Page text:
6 Tips To Manage The Stress Of College Transition

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Teenage african american female student studying while sits at the table in the college library, reads books to searching information for a lesson or exam, doing homework and notes, gaining knowledge

One of the most exciting milestones most teens and young adults look forward to is college. Being in college is way different than high school. When you’re in high school, you know many people, have tons of friends, and are close to home.   

Meanwhile, in college, everything’s different. You may have more flexible schedules, but it also means it’s your responsibility to handle your time, grades, subjects, and everything else. Unlike in high school, no teacher will constantly remind you about assignments and school works. Most of all, as you move across a different state or city, you won’t be surrounded by old friends and family. That’s why some teens who didn’t have a good high school experience tend to consider college as a clean slate and a new page to restart their lives.  

Whether you’re looking forward to attending college or not, the whole transition can be stressful for most of you, especially the first year. Your first college year will be all about making adjustments and trying to settle down on your own, all of which can be overwhelming. 

To help you get through this milestone in life, here are six tips to help you manage stress during the college transition:  

1. Let Go Of Any Expectations 

Whether you admit it or not, you’ve probably set some expectations towards the idea of going to college. Some of you may expect that college will be full of fun, carefree, and independent experiences. However, setting too many expectations can put you under pressure to do things the ‘right’ way. And when things don’t turn out the way you expected, you’ll only feel disappointed and stressed. 

Before starting the semester, make sure to let go of any expectations you have and focus on the present. For instance, if you’ve set out to find some student housing near your university, let go of the expectation that you’ll meet new friends in the area right away. Instead, focus on settling down first by browsing student accommodations such as Strawberry Student Accommodation and other housing options. Stay still and do things one at a time. 

2. Create A New Routine 

Your routine way back in high school has helped keep stability and balance in your life, so as much as possible, try to do the same thing when going to college. Once you’re on campus during the first month, try creating a routine that involves scheduling your study time and your sleep schedule.

This may sound like an easy feat, but in reality, many college students find it challenging to stick to a routine or even create one due to the new experienced freedom and less guidance from teachers or parents. If you wish to relieve yourself from a lot of stress in the future, take the initiative to establish a healthy routine.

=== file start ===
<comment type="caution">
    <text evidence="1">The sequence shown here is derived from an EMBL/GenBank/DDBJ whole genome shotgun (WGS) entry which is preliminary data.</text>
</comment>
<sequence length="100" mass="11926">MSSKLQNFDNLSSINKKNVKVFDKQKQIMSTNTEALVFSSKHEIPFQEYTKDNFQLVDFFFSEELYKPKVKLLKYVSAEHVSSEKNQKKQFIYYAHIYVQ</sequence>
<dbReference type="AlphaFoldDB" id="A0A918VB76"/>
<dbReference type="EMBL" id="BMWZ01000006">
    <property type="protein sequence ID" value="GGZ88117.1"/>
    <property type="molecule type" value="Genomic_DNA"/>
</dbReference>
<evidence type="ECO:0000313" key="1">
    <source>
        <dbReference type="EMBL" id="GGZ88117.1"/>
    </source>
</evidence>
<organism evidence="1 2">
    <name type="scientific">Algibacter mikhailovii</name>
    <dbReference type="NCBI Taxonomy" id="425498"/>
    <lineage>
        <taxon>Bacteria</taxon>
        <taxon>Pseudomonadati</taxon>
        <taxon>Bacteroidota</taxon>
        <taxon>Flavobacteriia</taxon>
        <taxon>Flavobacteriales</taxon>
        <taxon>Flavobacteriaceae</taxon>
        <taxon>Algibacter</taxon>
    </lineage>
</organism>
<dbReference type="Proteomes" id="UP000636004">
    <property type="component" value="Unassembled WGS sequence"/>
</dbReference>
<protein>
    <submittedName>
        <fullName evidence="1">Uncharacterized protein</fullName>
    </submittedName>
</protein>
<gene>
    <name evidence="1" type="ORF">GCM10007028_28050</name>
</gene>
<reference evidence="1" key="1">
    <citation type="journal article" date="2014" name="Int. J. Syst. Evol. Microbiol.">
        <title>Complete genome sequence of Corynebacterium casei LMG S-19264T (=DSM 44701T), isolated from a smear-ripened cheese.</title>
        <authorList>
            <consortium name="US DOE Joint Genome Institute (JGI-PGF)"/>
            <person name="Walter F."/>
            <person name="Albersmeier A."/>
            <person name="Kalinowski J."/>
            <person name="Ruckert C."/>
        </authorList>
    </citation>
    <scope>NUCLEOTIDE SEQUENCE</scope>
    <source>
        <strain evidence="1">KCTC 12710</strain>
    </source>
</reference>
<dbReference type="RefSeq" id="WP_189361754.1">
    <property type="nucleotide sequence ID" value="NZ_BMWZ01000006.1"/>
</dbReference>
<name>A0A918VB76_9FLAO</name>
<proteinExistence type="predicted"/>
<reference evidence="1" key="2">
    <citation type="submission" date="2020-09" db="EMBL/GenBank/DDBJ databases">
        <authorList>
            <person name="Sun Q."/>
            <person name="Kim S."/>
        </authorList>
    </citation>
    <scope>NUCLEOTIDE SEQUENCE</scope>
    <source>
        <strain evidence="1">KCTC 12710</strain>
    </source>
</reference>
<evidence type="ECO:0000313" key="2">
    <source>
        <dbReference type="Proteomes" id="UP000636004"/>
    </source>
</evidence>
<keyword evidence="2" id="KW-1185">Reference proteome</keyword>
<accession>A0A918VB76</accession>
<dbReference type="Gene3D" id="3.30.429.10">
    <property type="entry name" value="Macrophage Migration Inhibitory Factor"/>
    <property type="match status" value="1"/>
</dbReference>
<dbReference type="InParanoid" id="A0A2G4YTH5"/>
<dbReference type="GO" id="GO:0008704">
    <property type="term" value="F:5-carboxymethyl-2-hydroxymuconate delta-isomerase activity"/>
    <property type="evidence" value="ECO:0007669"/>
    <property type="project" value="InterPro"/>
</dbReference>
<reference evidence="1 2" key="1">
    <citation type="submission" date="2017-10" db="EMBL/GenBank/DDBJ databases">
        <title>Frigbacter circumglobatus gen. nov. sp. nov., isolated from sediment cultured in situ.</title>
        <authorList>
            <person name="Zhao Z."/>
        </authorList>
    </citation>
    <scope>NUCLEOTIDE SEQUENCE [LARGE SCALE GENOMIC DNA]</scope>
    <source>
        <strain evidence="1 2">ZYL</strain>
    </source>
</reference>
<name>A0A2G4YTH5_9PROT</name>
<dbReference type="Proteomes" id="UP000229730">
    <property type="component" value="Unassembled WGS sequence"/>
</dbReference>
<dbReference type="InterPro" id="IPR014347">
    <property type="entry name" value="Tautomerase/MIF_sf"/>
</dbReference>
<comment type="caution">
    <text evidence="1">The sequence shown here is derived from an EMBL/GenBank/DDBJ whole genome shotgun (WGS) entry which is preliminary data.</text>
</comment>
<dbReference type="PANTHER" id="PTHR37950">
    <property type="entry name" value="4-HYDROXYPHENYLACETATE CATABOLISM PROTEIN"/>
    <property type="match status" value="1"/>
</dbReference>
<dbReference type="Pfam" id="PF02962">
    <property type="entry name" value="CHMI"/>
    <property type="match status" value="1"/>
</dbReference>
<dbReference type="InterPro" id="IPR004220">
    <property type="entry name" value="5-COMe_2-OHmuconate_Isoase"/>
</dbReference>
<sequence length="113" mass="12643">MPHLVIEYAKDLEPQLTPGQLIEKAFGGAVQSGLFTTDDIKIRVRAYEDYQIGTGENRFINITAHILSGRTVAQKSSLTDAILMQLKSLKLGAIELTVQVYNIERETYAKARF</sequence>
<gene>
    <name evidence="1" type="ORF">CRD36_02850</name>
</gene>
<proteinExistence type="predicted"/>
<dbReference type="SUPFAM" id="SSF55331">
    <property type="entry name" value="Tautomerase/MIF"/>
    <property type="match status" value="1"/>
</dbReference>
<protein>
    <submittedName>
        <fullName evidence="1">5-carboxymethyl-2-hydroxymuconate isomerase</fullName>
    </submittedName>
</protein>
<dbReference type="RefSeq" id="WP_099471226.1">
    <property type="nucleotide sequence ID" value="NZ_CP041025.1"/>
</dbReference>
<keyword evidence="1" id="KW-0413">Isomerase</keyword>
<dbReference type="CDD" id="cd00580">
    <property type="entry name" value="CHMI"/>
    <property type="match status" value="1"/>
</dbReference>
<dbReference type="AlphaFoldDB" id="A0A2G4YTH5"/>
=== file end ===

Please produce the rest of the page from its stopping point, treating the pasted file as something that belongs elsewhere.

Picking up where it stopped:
Group of young people are studying together in university. Students outdoors.

3. Make An Effort To Connect With People 

As mentioned, when you’re in college, you’ll be surrounded by many unfamiliar faces. Some may find this an exciting opportunity to meet new people while others tend to feel nervous, overwhelmed, and stressed about meeting new faces. If you’re struggling to find friends, here are tips to help reduce the stress of connecting with people: 

  • Join a club that interests you or corresponds to your hobbies 
  • Introduce yourself to your dormmates and anyone living on the same floor 
  • Join study groups 
  • Browse part-time jobs for college students
  • Join on-campus events 


Don’t pressure yourself to meet a lot of friends right away. After all, you’re not alone. Sooner or later, as you become more comfortable with your new life, it’ll be easier for you to make friends and get along with the people in your classes. 

4. Take Advantage Of Campus Resources 

Most college universities usually have counselling offices that can help you in your transition. Try to seek out these resources within your campus and take advantage of them. If you’re having a hard time adjusting to your dorm, talk to a professional counsellor. If you’re struggling in your subjects or classes, seek advice from your instructor. These people know that transitioning in college can take time, and they’ll be more than happy to help you succeed.

5. Interact With Your Friends And Family At Home 

Just because you’re a hundred or thousands of miles away doesn’t mean you can’t keep in touch with your parents or high school friends. Thankfully, you have the internet and technology to help you reach out to them. If your transition is overwhelming and stressful, don’t hesitate to text or call them. It’s soothing and comforting to connect with familiar people again, especially when everything around you feels so different.  

6. Look After Your Physical And Mental Health 

As much as you want to focus on your academic performance and social life, make sure you’re not neglecting your physical and mental health. Regardless of how much you study or how often you hang out with your friends and study group, stress will still come after you if you’re not looking after yourself. 

Strive to eat three times a day, eat nutritious meals, take some time to exercise, meditate, and most importantly, get enough sleep.  

Wrap Up 

Going to college can be exciting, but the transitioning stage can be stressful. So, let these tips help you cope with the stress of stepping into this new milestone, and don’t forget to always look after yourself. When you’re physically, mentally, and emotionally healthy, it’ll be easier for you to soar high through your college years.